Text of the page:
We've only got 2 ugly's this week but my my, they are repulsive. The first of those was referee Ray Corona, who should be forced to explain his actions during the Carlos Balderas v Rene Tellez Giron bout. The referee should have stopped the bout after the first knockdown, when Balderas clearly wasn't fit to resume after being dropped, hard in round 3. That was the first of several botched calls from the official who struggled to hide his favouritism through the contest. Allowing Balderas to continue in the state he was in could have left him taking shots that he was unable to defend against, and could have turned out horrific for his career, and longer term health. The fact that Corona stopped the bout the way he did in round 6, in a very similar situation, seemed to suggest Corona knew he had bottled the earlier call, but that didn't excuse what was a disgusting performance from the official.
2-Julio Cesar Chavez Jr
Oh man where do we start on Julio Cesar Chavez Jr and his week? He should have been banned, for refusing a drugs test, ahead of his bout with Danny Jacobs but an injunction saw the ban essentially being bypassed. The bout should have been called off when Chavez came in 5lbs over weight. It should have seen the promoter and Jacobs call out Chavez for his unprofessional actions and cancel the bout, taking Chavez to the cleaners for breaching his contractual obligations. But instead the bout went ahead and Chavez, who had shown no respect to the sport in the build up to the fight quit, citing a hand injury. The crowd finally turned on the Mexican, and his father's expression said it all. Really this should be it for Chavez's career. He doesn't need the sport, and the sport sure doesn't need him. Instead however it sounds like Chavez is already pencilling in his next bout, for March. Any promoter who uses him going forward is to blame for the shit show that he's involved in, and they are as much to blame for using someone they know they can't trust, as he is for his actions.
What do you mean annual awards? ...it's only mid-December!
Over the last week or so we've seen the Boxing Writers Association of America (BWAA) announce their shortlists for their annual awards. At the time there was more than 2 weeks of 2019 left and it again left us asking why? Why can they not wait until the end of the year? Why can they not wait until all the fights have been and gone? Why can they not allow everyone a fair chance?
As we all know by now Japan hosts action on New Year's Eve, and whilst none of those bouts look likely to deliver us a Fight of the Year contender, but it's not just Japan that has fights between now and the end of 2019. In fact there are other countries playing host to some fights that do look like they could be legitimate contenders. For example on December 20th, a day before this article goes live, we had Julio Cesar Martinez Aguilar face off with Cristofer Rosales, in a bout with real potential to be something very special. Likewise on December 28th Jean Pascal clashes with Badou Jack, in a bout that promises fireworks.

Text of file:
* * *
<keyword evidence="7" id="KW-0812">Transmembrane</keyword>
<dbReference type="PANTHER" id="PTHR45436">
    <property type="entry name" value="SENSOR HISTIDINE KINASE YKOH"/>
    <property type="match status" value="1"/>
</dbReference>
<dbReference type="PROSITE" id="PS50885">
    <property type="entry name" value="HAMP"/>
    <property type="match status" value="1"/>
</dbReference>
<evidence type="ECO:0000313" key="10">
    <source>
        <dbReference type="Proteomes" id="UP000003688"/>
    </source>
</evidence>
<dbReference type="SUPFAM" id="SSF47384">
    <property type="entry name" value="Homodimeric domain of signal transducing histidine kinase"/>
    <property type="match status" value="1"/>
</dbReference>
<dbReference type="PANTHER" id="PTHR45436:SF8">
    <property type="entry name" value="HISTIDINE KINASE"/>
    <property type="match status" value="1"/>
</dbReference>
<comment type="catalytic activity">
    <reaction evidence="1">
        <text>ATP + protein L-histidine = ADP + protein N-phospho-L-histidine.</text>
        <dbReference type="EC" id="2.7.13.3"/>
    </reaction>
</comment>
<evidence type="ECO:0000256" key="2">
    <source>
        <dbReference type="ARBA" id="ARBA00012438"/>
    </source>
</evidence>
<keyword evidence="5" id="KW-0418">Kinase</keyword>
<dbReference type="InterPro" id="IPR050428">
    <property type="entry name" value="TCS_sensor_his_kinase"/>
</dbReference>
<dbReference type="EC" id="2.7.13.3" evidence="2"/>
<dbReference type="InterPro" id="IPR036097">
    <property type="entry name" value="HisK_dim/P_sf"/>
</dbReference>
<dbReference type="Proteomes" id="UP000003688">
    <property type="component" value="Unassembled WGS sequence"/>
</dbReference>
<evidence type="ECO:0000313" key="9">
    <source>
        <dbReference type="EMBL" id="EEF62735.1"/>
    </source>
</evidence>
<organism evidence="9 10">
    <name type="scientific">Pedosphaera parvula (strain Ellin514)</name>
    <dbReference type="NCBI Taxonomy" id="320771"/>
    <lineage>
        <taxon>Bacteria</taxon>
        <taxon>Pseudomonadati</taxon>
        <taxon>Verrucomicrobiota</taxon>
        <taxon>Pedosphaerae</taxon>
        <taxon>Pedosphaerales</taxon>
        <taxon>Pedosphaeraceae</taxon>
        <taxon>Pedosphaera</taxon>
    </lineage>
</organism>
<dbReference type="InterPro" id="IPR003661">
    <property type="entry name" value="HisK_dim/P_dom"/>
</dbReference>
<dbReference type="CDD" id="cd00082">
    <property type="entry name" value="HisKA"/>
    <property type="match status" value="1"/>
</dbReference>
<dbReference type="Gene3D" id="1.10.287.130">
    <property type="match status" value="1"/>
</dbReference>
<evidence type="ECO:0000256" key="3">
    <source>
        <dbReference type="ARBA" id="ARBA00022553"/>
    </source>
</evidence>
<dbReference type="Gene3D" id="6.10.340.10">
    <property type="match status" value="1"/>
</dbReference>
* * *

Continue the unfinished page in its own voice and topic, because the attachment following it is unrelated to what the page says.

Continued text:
Of course some awards are essentially over. There is nothing between now and the end of the year which could possibly effect the Fighter of the Decade, the Fighter of the Year, the The Good Guy or even Trainer of the Year awards. But where we do have things that could fit into the short list, we really need to hold on, be patient. There is no need to rush things, and it can be ridiculously stupid.
A great example of how stupid short listing things is before the end of the year was seen in 2014, when Naoya Inoue missed out on the short list, despite the year being one where he claimed world titles at Light Flyweight and Super Flyweight. He wasn't on the ballot that year, because his final win of the year, a KO2 win over Omar Andres Narvaez, came way after the short list had been compiled. The year however still had time left in it!
Jonathan Morris's famous quote "Patience is a virtue, Possess it if you can; Seldom found in woman, Never found in man." Can certainly be brought into boxing, and changed somewhat. We don't like seeing things "marinate", but there is also no need to rush something that recognises what boxing has given us over the previous year.
Of course it's not just the BWAA who are to blame here, and we suspect many other lists will be released between now and January with various websites, journalists and the ilk announcing their Fighter, Fight, Knockout, Round, Prospect, etc... of the Year. Come on folks, just a touch of patience, it will go a long way...and give you extra time to watch what's happening in the sport.
If you're about to do a list, put your damn pen down, wait until the year is over, you know what is around the corner! By all means do a short list, but your full on list can wait a few extra day!
For those who have already decided on their lists, we suggest giving Keon Woo Kim's brutal KO1 against Moon Han Ji and Mammoth Nakayama's sensational 5th round KO of Lerdchai Chaiyawed a watch for any KO list, and Yuki Beppu's sensational win over Ryota Yada deserves a watch for any Fight of the Year list. We probably won't change your mind, but you should give them a watch regardless!